Village enacts rental property law

| 22 Feb 2012 | 03:44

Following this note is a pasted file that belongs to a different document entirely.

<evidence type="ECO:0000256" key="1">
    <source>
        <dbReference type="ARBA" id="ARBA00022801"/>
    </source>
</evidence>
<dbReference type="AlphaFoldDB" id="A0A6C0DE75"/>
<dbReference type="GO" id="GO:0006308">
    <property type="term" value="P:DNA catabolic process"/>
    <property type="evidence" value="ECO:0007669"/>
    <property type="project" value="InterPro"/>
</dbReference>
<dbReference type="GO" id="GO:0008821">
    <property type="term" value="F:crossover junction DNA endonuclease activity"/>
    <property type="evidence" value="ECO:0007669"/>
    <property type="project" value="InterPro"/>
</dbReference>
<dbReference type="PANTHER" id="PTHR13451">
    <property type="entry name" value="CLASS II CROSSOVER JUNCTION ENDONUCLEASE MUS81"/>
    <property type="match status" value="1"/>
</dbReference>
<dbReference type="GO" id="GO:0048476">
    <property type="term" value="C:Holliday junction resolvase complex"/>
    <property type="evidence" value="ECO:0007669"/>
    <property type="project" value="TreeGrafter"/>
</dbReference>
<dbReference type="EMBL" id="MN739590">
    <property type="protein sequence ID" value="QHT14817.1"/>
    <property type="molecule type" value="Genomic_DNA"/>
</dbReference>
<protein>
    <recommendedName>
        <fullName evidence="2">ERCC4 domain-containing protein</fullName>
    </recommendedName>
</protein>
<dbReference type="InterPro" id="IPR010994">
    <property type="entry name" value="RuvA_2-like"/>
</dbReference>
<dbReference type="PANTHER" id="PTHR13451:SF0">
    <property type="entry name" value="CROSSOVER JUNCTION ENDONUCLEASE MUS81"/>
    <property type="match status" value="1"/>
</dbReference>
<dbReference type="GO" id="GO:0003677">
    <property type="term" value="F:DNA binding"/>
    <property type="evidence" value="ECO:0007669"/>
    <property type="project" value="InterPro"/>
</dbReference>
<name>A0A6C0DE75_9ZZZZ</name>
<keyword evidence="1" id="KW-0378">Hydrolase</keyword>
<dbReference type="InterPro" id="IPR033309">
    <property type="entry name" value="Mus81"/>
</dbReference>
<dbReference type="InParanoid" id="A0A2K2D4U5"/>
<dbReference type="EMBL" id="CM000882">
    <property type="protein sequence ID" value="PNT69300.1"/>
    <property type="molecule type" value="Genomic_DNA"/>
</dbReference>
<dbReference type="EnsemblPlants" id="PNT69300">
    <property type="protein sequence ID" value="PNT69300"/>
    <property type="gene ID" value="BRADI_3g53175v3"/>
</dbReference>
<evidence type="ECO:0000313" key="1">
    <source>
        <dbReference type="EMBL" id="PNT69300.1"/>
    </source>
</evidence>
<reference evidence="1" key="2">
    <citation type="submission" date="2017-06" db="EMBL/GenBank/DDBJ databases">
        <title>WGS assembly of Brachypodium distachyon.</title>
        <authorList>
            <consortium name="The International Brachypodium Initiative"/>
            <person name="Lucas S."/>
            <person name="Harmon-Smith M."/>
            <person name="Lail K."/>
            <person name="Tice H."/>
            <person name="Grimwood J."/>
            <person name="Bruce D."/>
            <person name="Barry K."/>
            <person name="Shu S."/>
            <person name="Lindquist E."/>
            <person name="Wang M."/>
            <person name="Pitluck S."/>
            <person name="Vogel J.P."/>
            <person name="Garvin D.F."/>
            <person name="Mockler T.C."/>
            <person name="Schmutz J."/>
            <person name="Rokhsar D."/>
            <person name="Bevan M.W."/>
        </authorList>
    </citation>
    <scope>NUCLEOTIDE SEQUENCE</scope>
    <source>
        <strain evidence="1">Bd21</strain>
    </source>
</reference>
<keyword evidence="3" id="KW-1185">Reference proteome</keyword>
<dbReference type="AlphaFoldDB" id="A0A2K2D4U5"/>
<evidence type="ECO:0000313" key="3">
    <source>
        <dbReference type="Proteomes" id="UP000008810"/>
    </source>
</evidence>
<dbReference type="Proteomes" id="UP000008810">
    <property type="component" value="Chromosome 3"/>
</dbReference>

Measure seeks to crackdown on illegal apartments; village also take action affecting senior housing, outdoor furnaces and signs, By Claudia Wysocki MONROE - The Monroe Village Board approved a new law this week that will require the registration of all rental properties within the village. The purpose of this new law, according to village officials, is to protect the health, safety and welfare of its residents and to protect the village’s existing homes from deterioration. By registering the properties, the law will enable the village to have an inventory of all rental housing. All 7,000 property owners in the village will receive a packet of information in the mail, asking them to identify the type of housing they own. Single-family homes that are owner-occupied will be exempt. The new law, which has to be filed with the Secretary of State, is expected to go into effect within a few weeks. It will require: Rental property owners will have to conform to the maintenance and maximum occupancy code. Absentee landlords will have to have a resident agent for all rental units. That person will have to have the name and address of the owner as well as the tenant’s name. If the building inspector finds sub-standard conditions, those conditions must be corrected before a rental permit is issued. The new law, which has to be filed with the Secretary of State, is expected to go into effect within a few weeks . This will allow the building inspector to check for working smoke detectors, fire extinguishers and proper entrances and exits. Rental units found to be unsafe must be vacated and will be subject to condemnation with the expense borne by the owner. No housing unit can be let, rented or occupied by someone other than the owner or his immediate family until a rental permit is obtained. Rental landlords will have to pay $50 per unit at registration and $25 per unit annually thereafter. Failing to register as a landlord or agent or allowing anyone to occupy a unit without a valid permit, the owner could be fined up to $250 per unit per day. A second offense ups the ante to $500 per unit, per day. Background The village has been hampered by state law that requires permission from the owner or tenant to enter the property to do fire and property maintenance inspections. Search warrants, which are the next step, were found hard to do. Typically, the village was alerted to dangerous conditions only after the police or fire department are called to investigate a problem. For example, the police were called to a domestic complaint. They found six people living in cubicles in the basement with only one way out. One of the bedrooms was in the furnace room. Following a public hearing Tuesday night in which no one from the public attended, the board passed the new Rental Property law. In other business: Senior housing The village officials say there is a need to manage population growth which includes senior housing among the many problems the Monroe community is facing. Senior citizens faced with empty nests or financial hardship from rising taxes are looking for help in order to remain in their hometown. Previously, an area use variance was required - which sometimes hindered developers who wanted to build senior housing. A new law has created a floating zone, which means senior housing can now be built in any portion of the village and in any zoning district, whether residential or commercial. The one restriction in this new law is that the project must be built on at least one acre. The Village Planning Board will first decided whether the housing is suitable for a particular site; its recommendation will be forwarded to the Village Board. The trustees will decide if it makes sense to have, for example, a 22- unit complex on a proposed one-acre site. The proposal was questioned by village resident Michael Lofstedt, who said the Zoning Board of Appeals should be the lead agency, regarding issues such as lot size, setbacks, density, and height requirements. “What if my neighbor, who lives on one acre, decides to tear down his house and wants to build a 22-unit senior complex? The proposal must satisfy the planning board and the general public, said Mayor Jim Purcell, “and that there is no significant impact on the environment to hinder it.” The mayor added: “We are giving the developers flexibility. It will depend on the economic times, what the developer is looking to do and his costs.” Outdoor furnaces The Village Board has banned wood-burning furnaces located outside a home for health, comfort and safety reasons. The low-lying smoke emitting from the furnaces was found to be polluting the air as well as being a fire hazard. The ban will be in effect year round. Outdoor signs To help promote business in the village, officials have relaxed its outdoor sign ban to allow sandwich type signs to be placed temporarily in front of commercial and industrial establishments. The free-standing wooden signs, which include slate type material for writing with chalk, cannot exceed 18 inches by 42 inches. The location of the signs has to be approved by the building inspector. Dumpsters Property owners with Dumpsters on their property must keep them tightly covered. The Dumpsters must also be disinfected on a regular basis and kept in an enclosed screened space on a concrete pad. Chain link fencing will not be allowed.